Feminist postcolonial theory (global feminism);
The agenda of the new generation of younger feminists.
The concept of waves has been used by researchers to describe the history and evolution of feminism. It is aimed at conveying the notion of there being “ebbs and flow, rise and decline and crests in some of the historical accomplishments and defeats” (Mann and Huffmann, 2005:57). The waves do not mean that there were periods without feminist activism. Rather it is meant to show the periods where feminism had a mass base that arose from the ideas and actions that were being advanced at that time. The feminist movements (especially the second wave) have been important in leading to certain questions being asked such as “does the fact that I am a woman mean that the experiences of all women are a mirror of my own?” and “does the fact that I am Black mean that the experiences of all Black people mirror my own?”. Clearly the answers to both questions was no and hence researchers started to bring race, gender and class into the studies (Biklen et al, 2008; Crenshaw, 1989).

Women and the workplace

The segregation of the roles of the man and woman with regard to work dates back to the Judeo-Christian Bible in which God told the woman that she would bear children in great pain while the man would eat by the sweat of his brow (Holy Bible). This may have been the driver of the societal hierarchies which have emerged over the years. The role of women as the domestic keeper seems to refuse to move since those words were first pronounced more than six millennia ago. During the agricultural period when economies were predominantly farming related, the role of the woman was basically a domestic one where she kept the home and raised the children while her husband went out to work in the fields and provide for the family. Then and even now, women performed certain aspects of agricultural work which included milking livestock, making cheese and butter and disposing of the surplus for a profit (Alesina et al, 2013; Chen, 2008; Fuchs, 1971; Ncube and Greenan, 2003; Seidman, 1984). They did not plough the land – that work was left to the men in the household – but women could and can still be found in subsistence farming environment, sowing the seed and harvesting the crops.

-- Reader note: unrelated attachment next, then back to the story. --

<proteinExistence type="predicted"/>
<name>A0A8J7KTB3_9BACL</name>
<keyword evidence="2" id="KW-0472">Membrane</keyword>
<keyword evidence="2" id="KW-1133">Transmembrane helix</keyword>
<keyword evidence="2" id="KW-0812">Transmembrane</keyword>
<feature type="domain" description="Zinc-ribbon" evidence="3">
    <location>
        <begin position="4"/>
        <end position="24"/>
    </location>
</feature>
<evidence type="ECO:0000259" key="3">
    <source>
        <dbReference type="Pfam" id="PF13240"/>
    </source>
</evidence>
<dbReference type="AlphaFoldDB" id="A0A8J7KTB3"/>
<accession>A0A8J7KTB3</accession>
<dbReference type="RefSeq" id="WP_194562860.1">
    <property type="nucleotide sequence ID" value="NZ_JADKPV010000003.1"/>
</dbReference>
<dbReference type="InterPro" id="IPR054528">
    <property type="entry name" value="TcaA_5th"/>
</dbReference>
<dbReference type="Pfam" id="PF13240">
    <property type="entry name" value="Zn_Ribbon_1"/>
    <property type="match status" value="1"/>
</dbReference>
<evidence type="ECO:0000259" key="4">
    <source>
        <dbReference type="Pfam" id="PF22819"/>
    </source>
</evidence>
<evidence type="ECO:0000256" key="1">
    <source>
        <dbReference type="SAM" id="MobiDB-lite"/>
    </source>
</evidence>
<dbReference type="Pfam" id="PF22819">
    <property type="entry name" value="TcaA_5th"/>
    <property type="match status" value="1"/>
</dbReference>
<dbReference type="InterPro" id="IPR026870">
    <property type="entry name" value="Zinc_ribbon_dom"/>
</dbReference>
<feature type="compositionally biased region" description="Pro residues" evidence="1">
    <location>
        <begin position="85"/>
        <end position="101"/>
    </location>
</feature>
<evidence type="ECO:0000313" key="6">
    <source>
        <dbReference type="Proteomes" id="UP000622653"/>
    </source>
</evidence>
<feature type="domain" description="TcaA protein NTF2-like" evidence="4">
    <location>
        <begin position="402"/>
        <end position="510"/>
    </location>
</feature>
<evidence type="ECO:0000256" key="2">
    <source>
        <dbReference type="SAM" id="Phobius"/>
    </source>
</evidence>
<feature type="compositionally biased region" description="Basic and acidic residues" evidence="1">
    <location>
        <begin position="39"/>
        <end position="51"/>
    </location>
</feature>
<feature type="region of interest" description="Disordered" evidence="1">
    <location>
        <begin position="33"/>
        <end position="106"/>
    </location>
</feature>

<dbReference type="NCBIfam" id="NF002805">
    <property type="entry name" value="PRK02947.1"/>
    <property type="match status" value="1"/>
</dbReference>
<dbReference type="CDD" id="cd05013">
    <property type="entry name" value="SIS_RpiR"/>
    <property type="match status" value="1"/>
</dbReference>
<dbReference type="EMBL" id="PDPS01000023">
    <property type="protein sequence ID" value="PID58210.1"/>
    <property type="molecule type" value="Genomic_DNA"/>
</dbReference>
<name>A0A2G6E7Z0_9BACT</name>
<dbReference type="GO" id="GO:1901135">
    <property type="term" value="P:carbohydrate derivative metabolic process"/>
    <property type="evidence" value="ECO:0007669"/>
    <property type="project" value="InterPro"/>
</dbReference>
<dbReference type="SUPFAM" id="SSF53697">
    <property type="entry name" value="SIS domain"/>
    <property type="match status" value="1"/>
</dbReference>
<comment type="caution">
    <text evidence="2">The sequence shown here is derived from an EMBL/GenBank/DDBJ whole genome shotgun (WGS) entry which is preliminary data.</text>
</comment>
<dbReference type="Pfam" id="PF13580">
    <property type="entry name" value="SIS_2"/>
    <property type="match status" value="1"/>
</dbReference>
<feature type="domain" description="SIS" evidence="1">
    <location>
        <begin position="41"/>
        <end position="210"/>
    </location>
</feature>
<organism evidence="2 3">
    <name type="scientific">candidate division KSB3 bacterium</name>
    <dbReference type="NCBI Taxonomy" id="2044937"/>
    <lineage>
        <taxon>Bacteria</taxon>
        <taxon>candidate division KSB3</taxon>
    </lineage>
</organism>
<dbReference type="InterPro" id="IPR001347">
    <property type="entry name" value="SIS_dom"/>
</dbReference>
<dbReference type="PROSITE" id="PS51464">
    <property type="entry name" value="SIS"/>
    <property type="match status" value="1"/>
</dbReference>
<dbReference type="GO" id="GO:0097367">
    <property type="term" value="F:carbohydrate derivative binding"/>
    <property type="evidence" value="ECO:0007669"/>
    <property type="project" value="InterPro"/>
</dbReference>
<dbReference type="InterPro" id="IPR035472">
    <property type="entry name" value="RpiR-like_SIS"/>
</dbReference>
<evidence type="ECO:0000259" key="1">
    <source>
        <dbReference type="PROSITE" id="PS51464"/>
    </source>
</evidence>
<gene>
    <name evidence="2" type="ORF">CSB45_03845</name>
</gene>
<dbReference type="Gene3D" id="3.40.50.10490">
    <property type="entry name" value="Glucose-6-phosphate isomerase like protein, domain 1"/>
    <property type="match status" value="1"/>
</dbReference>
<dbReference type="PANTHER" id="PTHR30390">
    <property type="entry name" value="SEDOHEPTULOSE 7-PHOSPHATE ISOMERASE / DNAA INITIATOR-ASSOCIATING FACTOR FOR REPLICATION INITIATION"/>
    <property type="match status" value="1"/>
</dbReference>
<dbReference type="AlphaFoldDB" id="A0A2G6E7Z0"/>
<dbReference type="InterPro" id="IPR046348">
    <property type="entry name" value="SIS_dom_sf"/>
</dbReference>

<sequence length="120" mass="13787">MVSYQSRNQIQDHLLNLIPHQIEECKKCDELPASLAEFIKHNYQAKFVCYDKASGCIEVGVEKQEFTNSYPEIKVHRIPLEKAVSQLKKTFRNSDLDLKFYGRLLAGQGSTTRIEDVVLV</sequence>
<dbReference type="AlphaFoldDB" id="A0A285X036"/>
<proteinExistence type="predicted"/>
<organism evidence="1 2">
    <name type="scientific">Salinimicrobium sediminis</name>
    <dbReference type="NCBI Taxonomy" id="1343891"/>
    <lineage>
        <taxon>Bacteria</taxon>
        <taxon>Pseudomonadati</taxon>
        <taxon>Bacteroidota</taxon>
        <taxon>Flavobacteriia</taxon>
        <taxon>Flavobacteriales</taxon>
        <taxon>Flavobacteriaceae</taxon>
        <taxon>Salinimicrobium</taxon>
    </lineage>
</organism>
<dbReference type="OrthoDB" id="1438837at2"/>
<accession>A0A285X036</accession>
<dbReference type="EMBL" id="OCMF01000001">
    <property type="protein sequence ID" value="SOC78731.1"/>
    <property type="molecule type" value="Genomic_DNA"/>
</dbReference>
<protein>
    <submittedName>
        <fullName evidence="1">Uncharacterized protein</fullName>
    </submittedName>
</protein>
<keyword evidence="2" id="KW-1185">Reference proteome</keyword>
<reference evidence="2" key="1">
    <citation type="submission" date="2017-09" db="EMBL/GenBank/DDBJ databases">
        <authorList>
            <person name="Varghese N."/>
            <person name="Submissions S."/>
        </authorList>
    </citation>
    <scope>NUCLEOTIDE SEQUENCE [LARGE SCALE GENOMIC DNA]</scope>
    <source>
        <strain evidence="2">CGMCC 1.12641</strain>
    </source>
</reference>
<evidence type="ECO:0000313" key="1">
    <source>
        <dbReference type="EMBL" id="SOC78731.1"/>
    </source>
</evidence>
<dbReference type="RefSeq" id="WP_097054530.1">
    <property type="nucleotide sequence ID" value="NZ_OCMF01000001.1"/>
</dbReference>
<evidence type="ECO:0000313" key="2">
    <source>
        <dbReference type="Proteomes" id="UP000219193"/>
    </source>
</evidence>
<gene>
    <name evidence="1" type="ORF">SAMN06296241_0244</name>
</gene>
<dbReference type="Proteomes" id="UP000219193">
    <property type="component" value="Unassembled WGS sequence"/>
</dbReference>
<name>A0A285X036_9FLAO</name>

In the USA, as early as the 1800s, women could be found in the industrial workplace (https://www.iuc.edu.orgs.cwluherstory/CWLUArchives). Women started being employed in the cotton mills in 1787 when the factory system was first introduced, but this did not lead to the displacement of men by women in the workplace, as at this time they were doing what was considered to be “women’s work” (Abbot, 1908). They were weaving, which was what they had been doing when the industries were still home-based. However, the number of women in the cotton mills started dwindling in the 1900s while that of men was increasing. These changes were driven partly by the increase in the number of men (mainly immigrants) who were looking for work in the cotton mills and partly by the widening fields of employment for educated women. Moreover, cotton machinery had become heavier and needed greater strength and energy to be operated (Abbot, 1908).
The first all-women strikes took place in the 1820s in New England, with women demanding better conditions, decent wages and shorter hours – to the amusement of the local community. These were followed by the 1834 Lowell Cotton Mills strikes in Massachusetts in 1834. Following several wages cuts, the women in these mills walked out, only to return a few days earlier, at reduced rates and the victory of the company. 8 March 1857 saw garment workers in New York City picketing and demanding improved working conditions, a ten-hour day and equal rights for women. These strikes were broken up by the police. On 8 March 1908, the women in the needles trade in New York City marched in honour of the 1857 march, demanding the vote and an end to sweatshops and child labour (https://www.iuc.edu.orgs.cwluherstory/CWLUArchives). International Women’s Day, celebrated on 8 March, is in honour of the marches of 1857 and 1908 and the struggles of working women.